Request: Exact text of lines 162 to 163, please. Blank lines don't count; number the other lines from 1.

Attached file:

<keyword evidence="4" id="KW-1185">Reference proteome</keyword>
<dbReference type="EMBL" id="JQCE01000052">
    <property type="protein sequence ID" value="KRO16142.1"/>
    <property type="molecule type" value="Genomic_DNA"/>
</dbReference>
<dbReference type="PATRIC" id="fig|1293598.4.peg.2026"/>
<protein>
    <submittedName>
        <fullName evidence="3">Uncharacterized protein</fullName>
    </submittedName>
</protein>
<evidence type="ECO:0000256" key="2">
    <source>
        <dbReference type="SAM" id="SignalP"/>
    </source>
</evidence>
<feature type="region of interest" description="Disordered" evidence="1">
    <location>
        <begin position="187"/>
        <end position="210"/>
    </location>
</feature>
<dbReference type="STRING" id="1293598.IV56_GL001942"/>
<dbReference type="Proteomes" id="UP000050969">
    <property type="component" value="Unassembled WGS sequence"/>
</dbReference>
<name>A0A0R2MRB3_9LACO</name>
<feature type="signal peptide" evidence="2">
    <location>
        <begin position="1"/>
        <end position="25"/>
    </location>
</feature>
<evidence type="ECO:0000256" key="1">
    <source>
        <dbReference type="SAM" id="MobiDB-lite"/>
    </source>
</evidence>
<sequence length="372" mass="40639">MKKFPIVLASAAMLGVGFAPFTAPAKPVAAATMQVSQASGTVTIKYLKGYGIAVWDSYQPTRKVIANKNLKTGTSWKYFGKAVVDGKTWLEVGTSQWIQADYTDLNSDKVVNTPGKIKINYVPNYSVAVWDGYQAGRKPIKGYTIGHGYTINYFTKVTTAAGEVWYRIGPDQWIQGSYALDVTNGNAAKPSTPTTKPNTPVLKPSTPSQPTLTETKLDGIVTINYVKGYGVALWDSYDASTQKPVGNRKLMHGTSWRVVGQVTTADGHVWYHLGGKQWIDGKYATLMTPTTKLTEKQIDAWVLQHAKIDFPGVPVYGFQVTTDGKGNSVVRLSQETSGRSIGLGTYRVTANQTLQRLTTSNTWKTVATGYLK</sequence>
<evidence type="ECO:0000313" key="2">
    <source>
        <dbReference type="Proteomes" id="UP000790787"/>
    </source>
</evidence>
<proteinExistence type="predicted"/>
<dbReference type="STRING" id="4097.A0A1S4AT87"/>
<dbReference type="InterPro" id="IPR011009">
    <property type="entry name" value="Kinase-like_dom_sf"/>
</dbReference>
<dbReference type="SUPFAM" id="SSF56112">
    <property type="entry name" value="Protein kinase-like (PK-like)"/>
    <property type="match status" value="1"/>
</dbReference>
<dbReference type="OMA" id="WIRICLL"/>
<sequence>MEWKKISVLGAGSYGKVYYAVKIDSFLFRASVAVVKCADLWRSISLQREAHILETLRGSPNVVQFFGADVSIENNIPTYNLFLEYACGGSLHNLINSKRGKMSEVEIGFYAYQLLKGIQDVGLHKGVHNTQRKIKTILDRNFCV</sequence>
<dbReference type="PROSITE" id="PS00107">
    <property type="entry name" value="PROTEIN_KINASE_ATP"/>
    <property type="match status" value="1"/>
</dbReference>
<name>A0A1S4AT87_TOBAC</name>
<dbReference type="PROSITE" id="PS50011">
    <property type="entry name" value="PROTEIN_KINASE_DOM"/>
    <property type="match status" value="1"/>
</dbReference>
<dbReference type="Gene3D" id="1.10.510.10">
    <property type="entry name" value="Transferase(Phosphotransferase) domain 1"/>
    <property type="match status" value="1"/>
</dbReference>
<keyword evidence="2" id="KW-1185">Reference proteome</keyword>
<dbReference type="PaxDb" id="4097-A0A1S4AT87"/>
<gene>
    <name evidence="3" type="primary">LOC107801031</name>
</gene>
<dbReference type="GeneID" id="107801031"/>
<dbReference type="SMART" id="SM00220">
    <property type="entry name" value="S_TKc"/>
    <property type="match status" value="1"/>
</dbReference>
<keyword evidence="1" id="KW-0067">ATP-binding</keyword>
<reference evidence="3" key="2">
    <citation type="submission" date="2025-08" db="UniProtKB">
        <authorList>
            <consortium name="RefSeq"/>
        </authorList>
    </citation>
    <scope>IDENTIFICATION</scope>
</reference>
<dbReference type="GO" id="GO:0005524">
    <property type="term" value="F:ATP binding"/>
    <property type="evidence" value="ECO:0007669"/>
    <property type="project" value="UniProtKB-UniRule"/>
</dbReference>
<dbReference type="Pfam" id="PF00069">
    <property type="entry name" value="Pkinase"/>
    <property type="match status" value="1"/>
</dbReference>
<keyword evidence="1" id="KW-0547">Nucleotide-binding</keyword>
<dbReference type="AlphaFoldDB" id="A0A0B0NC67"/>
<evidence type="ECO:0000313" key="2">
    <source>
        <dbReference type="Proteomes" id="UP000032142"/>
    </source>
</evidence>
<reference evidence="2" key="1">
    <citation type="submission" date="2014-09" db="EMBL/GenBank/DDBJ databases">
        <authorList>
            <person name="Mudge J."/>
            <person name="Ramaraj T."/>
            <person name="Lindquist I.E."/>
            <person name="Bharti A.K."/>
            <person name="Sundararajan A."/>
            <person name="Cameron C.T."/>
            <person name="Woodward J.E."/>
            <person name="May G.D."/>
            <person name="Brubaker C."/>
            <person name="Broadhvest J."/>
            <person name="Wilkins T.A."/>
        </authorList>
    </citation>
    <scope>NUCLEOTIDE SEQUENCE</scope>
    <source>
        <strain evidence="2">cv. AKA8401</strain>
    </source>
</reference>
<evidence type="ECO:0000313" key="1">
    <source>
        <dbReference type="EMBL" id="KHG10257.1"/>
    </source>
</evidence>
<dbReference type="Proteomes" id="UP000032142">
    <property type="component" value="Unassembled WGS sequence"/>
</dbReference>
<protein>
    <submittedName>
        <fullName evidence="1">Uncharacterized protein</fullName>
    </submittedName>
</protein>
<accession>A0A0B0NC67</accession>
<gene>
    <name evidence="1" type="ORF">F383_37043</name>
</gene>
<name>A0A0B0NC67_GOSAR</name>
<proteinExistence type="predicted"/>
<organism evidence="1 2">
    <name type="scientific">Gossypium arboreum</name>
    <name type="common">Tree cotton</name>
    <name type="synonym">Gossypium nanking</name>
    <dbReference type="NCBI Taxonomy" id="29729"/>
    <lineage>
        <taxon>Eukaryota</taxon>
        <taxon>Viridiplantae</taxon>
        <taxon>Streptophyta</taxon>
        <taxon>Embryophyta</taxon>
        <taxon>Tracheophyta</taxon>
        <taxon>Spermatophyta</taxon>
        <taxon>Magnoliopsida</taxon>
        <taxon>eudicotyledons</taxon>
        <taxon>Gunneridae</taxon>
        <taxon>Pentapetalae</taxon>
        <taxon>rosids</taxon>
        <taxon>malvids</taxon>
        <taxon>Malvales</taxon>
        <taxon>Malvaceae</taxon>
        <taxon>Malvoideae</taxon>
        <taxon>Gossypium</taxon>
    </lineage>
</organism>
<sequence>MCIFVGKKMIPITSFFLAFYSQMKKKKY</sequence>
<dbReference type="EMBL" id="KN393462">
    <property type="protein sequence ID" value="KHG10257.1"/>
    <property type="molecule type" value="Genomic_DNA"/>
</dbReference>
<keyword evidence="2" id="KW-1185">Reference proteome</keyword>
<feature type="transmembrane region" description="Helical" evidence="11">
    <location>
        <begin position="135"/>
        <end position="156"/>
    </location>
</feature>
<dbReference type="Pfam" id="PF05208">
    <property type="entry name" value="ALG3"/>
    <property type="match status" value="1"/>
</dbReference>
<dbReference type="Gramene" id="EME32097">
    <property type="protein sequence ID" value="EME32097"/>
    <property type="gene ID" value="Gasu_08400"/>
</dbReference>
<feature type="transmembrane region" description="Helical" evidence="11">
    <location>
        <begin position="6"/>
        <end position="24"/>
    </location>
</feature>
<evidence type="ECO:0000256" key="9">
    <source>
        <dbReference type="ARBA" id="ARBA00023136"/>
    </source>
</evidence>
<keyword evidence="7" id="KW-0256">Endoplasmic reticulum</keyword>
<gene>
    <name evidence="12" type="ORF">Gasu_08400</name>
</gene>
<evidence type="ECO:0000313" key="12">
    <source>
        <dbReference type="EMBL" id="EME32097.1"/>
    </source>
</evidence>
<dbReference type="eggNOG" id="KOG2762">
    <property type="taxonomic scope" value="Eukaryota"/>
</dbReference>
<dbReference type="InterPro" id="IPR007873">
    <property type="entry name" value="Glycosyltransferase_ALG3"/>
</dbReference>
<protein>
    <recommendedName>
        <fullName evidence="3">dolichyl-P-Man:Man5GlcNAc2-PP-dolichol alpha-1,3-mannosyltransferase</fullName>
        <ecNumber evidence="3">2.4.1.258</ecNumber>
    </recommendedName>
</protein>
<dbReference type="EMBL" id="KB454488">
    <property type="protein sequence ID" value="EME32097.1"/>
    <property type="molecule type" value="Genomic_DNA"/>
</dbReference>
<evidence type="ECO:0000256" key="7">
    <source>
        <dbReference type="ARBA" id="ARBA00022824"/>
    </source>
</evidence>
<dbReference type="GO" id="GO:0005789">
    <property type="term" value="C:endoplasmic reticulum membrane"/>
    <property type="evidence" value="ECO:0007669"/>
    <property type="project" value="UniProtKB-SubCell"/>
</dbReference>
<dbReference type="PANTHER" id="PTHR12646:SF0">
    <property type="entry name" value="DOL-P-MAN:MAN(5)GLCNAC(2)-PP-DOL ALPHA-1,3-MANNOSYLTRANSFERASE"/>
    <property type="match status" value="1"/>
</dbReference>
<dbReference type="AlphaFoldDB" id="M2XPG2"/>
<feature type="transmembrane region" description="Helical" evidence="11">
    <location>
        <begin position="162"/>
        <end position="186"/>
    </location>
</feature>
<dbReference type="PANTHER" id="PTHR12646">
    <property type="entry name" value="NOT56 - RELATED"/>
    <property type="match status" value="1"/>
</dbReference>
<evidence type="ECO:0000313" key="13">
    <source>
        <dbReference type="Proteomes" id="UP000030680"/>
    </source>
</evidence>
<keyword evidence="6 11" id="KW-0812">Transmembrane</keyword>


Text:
        <taxon>Malvales</taxon>
        <taxon>Malvaceae</taxon>